Russia’s real oil and gas reserves have not proved to be as vast as the Russian political elite’s fevered imagination would have had it. Given Russias current export rates for oil resources, the country could well become an oil importer in the foreseeable future.
It was apparently for this reason that on November 11th 2003, President Vladimir Putin approved a changeencoded in special Federal Law No. 153to Article 5 of the Federal Law On State Secrets. The change added the quantity and volume of reserves, methods, locations and amounts of extraction, production and consumption of Russia’s strategically valuable fossil-fuels to the list of state secrets.
The list of natural resources that were classified was spelled out in the Russian Government’s Special Decree No. 210 of April 2d 2002, which included “information on the balance of subsurface reserves of oil and gas dissolved in oil.”
It is however possible that the explanation is much simpler, and that because nobody can ever be entirely sure of anything in Russiaespecially in such a dense field as geologyit was decided to classify reserve volumes of oil in order to avoid the headache of measuring them precisely. End of story.
Federal Law No. 153 came into force three months after it was officially published, that is, in February 2004.
It follows that any officialbe it a former or current head of the Ministry of Natural Resources, the Ministry of Industrial and Energy, the Prime Minister or even the President himselfwho, with full knowledge of Federal Law No. 153, has given an account publicly or in print of the country’s oil reserves should be brought to justice with a vengeance.
We can only hope that the Federal Security Service, or FSB, reports back to society on the responsibility borne before the law by the above-listed officials.
Interestingly, information on Russia’s oil reserves appears regularly in British Petroleum’s BP Statistical Review.
According to the news agency Media-Press, a report citing BP that appeared on the web site RusEnergy on April 19th 2004, Russia has confirmed oil reserves of 60 billion barrels, and that it is extracting 7,698,000 barrels per day as of June 2003 with a consumption of 2,469,000 barrels. For the purposes of comparison, according to the SHANA agency, Iran has proven reserves of 130 billion barrels, an extraction of 3,729,000 barrels per day with a consumption of 1,350,000 barrels.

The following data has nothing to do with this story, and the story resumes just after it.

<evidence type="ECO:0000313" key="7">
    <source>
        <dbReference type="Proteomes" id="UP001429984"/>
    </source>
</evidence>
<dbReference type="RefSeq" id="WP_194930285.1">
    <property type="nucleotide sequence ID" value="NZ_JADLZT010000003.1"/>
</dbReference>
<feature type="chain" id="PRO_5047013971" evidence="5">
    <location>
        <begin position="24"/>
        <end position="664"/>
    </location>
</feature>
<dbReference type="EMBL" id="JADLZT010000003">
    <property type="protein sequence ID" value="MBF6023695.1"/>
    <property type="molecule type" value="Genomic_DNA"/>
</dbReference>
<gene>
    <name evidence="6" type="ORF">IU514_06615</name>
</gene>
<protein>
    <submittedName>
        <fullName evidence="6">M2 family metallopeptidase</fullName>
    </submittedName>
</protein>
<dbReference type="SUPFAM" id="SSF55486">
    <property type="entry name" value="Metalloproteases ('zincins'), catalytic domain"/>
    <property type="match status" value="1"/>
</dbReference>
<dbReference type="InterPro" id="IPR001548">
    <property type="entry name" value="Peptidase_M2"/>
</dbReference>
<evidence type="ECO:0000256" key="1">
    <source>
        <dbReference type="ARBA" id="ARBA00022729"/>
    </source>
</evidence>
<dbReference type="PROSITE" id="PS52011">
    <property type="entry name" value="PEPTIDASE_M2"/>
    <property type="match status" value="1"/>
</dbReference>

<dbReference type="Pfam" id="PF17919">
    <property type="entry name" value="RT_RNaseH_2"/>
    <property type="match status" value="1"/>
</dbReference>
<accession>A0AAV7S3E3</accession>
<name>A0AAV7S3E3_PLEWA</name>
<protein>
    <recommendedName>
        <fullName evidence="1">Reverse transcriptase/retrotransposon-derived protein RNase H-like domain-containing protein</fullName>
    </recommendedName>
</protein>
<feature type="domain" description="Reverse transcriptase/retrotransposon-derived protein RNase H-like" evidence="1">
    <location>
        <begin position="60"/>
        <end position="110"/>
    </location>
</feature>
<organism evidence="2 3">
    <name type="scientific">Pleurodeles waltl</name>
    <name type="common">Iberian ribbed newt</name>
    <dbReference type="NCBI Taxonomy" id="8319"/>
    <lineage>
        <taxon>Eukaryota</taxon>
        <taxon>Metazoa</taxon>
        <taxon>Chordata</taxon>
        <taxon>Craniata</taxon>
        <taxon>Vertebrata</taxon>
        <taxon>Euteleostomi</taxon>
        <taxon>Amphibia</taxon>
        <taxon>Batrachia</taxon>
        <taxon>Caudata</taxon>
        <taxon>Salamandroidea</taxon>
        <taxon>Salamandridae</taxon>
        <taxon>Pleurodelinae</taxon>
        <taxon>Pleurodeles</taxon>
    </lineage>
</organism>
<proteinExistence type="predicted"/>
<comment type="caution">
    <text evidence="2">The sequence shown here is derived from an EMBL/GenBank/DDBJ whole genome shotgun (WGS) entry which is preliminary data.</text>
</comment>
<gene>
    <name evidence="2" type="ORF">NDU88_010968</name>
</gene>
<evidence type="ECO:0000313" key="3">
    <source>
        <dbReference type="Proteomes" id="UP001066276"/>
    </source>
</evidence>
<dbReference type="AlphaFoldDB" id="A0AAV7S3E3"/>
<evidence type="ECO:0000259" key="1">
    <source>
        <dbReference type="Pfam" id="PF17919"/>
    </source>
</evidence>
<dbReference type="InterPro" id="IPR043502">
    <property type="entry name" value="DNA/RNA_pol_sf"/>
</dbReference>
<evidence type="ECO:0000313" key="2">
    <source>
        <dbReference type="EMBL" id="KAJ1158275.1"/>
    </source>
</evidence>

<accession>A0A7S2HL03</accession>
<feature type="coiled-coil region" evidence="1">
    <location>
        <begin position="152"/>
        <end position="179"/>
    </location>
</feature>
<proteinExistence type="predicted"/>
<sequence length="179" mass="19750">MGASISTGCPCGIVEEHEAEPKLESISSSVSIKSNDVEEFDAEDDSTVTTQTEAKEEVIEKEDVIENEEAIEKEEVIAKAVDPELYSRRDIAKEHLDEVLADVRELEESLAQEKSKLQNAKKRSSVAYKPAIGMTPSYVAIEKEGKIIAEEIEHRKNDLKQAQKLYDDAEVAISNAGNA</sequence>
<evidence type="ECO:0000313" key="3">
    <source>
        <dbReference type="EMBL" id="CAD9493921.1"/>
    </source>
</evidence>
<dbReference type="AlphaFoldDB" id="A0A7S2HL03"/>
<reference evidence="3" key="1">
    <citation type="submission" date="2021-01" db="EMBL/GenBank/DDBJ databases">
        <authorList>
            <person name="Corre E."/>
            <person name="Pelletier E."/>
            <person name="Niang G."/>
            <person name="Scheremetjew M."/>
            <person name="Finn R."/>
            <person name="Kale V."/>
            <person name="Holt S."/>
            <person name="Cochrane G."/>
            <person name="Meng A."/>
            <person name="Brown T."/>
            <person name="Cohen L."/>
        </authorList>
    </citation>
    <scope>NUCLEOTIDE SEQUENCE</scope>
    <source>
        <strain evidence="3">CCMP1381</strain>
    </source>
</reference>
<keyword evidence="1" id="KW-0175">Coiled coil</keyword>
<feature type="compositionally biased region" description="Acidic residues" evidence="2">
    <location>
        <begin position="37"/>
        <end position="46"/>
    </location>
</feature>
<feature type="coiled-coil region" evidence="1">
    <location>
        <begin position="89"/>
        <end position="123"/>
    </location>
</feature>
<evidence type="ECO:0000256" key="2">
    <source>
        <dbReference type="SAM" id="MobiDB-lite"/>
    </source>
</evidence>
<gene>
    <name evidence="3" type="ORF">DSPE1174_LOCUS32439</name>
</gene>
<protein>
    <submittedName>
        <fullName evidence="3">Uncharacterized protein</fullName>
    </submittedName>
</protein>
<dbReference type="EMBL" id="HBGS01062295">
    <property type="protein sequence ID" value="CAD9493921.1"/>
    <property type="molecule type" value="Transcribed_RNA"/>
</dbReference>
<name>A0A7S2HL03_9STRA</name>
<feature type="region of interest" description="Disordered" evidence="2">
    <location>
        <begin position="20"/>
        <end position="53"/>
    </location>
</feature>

This comparison is extremely depressing for the Kremlin’s ‘dreamers’who therefore do indeed have something to hide.
It is telling that the amendment to the Law On State Secrets mentions not just reserves, but also hydrocarbon extraction, production and transport volumes, while the list of state secrets includes only reserves. If the expanded list had been adopted, it would have been possible to imprison not only the whole of the government along with the analysts of all shades that surround it, but any Russian who has heard the government recite its figures.
According to an April 4th report on the Russian news web site Gazeta.ru, entitled “Competition for State Secrets,” by Igor Ivanov, the editor of the sites Russian Focus section, the Government is looking at similar plans for the further classification in the oil sector. The new head of the Natural Resources Ministry, Yury Trutnev, has already refused to accredit any foreign journalists to the ministry.
Meanwhile, the shareholders of oil giant Sibneft have proposed to amend the oil company’s regulations so that the company’s co-owners cannot have access to information classified as a state secret. Above all, the proposition affects the company’s foreign management and owners, and fits in well with the increasing themes of secrecy, adjusting the investment regime, the exclusion of foreigners from the oil sector, and Russia’s boomerang transformation back into a bogeyman of aggression, opacity and corruption.
Also worthy of consideration is that, according to Article 7 of the Law on State Secrets, classified information and state secrets do not include information on emergency incidents; natural disasters; the state of the country’s ecology; threats to the population’s security and health, or breaches of the law by federal bodies and their respective heads. Above all, it is the activity of functionaries which is punishable by law under this sort of classification.
While the General Prosecutor has been dealing with law-abiding functionaries, the Moscow City Court managed to sentence researcher Igor Sutyagin to fifteen years in prison. My namesake had no access to classified information, and consequently had no idea about what constituted state secrets. After all, at the end of the 1990s the list itself was a state secret.
All that was necessary was to put him in prison, so they put him in prison. For Russia, the story is as sad as it is common.
Alexander Sutyagin, Monitoring BTS/Bellona St. Petersburg. He can be reached at email@example.com.